Category Archives: Anglo Irish Bank

11/6/15: Anglo’s Toxic Legacy: It Is Still Around Us, Today…

Here is an edited version of a note from 4Q 2014 that I provided to a non-commercial party interested in the matters of the Anglo Irish Bank that outlines my view of the sharp practices at the bank and the spillover from these practices across Irish banking, economic and political systems.

"As you know, Ireland was forced by the ECB and the EU to bail out its banks. The most egregious case involved Anglo Irish Bank - a mono-line property lender that was nationalised on January 21, 2009 and bailed out using Irish Government funding to the tune of EUR29.3 billion.

Funds for this bailout came from a combination of the Troika loans and taxpayers-owned National Pension Reserve Fund and thus, de facto, amounted to taxpayer financing of the bank.

Nationalisation of the Anglo Irish Bank, as we now know, came on foot of the bank, the auditors and regulators failing to report egregious sharp practices in the bank when it comes to the regulatory rules that date from the early 1990s through 2008 and include systemic and wilful overcharging of customers, breaches of liquidity rules, bank providing funding for its own directors on the basis of preferential treatment of public disclosures in collusion with another bank, INBS, bank engaging in misclassification of loans as deposits, and bank providing funding to its own customers for share price support schemes.

Any one of these sharp practices would have resulted in either a bank closure in a properly regulated regime, such as, for example, the U.S., and/or a complete wipeout of the equity value of the bank in the markets.

Two Examples

Take one example of one such practice. The overcharging problem at the Anglo Irish Bank continued from 1990 through 2004, with clients billed on average 0.3% concealed margin on their loans without notification of the customers charged and without disclosure to the auditors. Bankcheck review of the large number of loans revealed that 80% of these were involving overcharging. More importantly, from the point of view of the current situation, the Irish Government agencies, such as the IBRC and Nama, as well as the purchasers of distressed loans from Anglo borrowers, continue to charge the rates that include the original fraudulent mark ups, despite at least one official judgement on the matter issued by the Irish court. Taken in perspective, the overcharging - officially and on the record exposed in Irish and US courts - represents a quantum of estimated EUR1 billion of overstatement of publicly recorded and audited profits declared by Anglo through the period of 2004, and although we have no means for ascertaining the quantum of overcharging since 2004, the figure of at least around EUR2 billion total over the span of 1990-2014 is most likely a conservative estimate. This overcharging was notified to the Irish authorities repeatedly and on the record, with no action taken in response to notifications by the current Government, the Financial Regulator and/or the Central Bank.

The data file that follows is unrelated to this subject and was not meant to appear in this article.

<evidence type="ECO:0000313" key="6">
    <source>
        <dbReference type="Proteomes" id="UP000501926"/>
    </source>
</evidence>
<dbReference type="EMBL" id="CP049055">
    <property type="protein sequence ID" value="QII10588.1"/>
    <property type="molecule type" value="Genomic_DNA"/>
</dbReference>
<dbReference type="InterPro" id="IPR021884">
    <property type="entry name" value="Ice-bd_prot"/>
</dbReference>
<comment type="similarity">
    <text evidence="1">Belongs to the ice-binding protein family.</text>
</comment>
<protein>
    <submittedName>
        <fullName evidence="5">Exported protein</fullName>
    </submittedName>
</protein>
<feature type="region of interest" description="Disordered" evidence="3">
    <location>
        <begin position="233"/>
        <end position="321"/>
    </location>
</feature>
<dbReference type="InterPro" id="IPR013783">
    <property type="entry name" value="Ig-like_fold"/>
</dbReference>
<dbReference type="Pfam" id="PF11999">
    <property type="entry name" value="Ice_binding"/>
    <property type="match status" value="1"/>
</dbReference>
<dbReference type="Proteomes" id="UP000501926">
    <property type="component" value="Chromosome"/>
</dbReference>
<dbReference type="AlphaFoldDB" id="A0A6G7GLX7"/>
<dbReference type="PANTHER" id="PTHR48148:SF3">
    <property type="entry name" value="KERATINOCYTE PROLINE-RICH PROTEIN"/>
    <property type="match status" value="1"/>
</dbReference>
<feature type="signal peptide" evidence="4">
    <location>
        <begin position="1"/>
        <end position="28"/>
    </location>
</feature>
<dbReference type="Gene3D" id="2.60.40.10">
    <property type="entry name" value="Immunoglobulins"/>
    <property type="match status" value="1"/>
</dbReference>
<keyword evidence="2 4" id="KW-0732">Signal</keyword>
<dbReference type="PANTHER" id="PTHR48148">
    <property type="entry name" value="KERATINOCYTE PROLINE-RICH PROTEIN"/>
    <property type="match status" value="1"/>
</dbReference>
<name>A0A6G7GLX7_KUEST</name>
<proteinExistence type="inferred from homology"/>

In another sharp practice, the bank lent money to a single customer to cover margin calls on CFDs held against the bank own shares and, subsequent to the accumulated loans in excess of EUR2 billion, the bank arranged and funded a buyout facility for 10 investors (also clients of the bank) who were lent funds by the bank predominantly on unsecured basis to purchase shares underlying the said CFD positions. In simple, most basic terms, the bank used its lending book to prevent a share price collapse that could have resulted from the disclosure to the markets of the cumulated CFD positions.


In effect, thus, Irish taxpayers were compelled by the European component of the Troika, the EU and the ECB, in contravention of the IMF advice, to underwrite losses in a bank that was neither systemic to the Irish economy (it had basically no retail deposits and conducted virtually no retail business) nor operated within the confines of banking regulations and laws. On foot of the Anglo Irish Bank rescue, we were compelled to rescue an equally egregious Irish Nationwide Building Society - a counterpart to some of the sharp practices carried out in the Anglo Irish Bank.

Between 2007 and 2013, Irish Government debt rose by EUR155.8 billion - the largest jump in debt relative to GDP of any country in the euro area, including Greece. More than 22 percent of this increase is down to Anglo Irish Bank and irish Nationwide Building Society rescues. 

The damage runs deeper than that, however. If the Irish Government was allowed by the ECB to shut down Anglo Irish Bank prior to nationalisation, Irish Government debt today would have been around 93% of GDP as opposed to the current level of 112%. But this does not take into the account the potential contagion that resulted from the Anglo Irish Bank collapse to other banking institutions in the country. At the time of the September 2008 banking Guarantee, the State and its advisers have argued that not rescuing Anglo Irish Bank would have spread market panic to other Irish banks. 

This claim is, in my opinion, dubious. It could have been as likely, if not more so, that shutting down a rogue institution (or, with INBS - two rogue institutions) in a public and transparent manner could have resulted in more confidence in the systems and procedures present within Irish regulatory and supervisory regime. By opting to preserve and secure Anglo Irish Bank and INBS, Irish Government at the time sent a signal to the markets that any institution, including that with questionable business model, strategy and practices will be preserved and protected. In turn, such a signal was consistent with telling the markets that Ireland has no will to or cannot (due to the limited regulatory abilities) distinguish rogue operators from legitimate and functional ones. The effect of this could have been undermining confidence in all Irish banks, in order to protect a rogue one.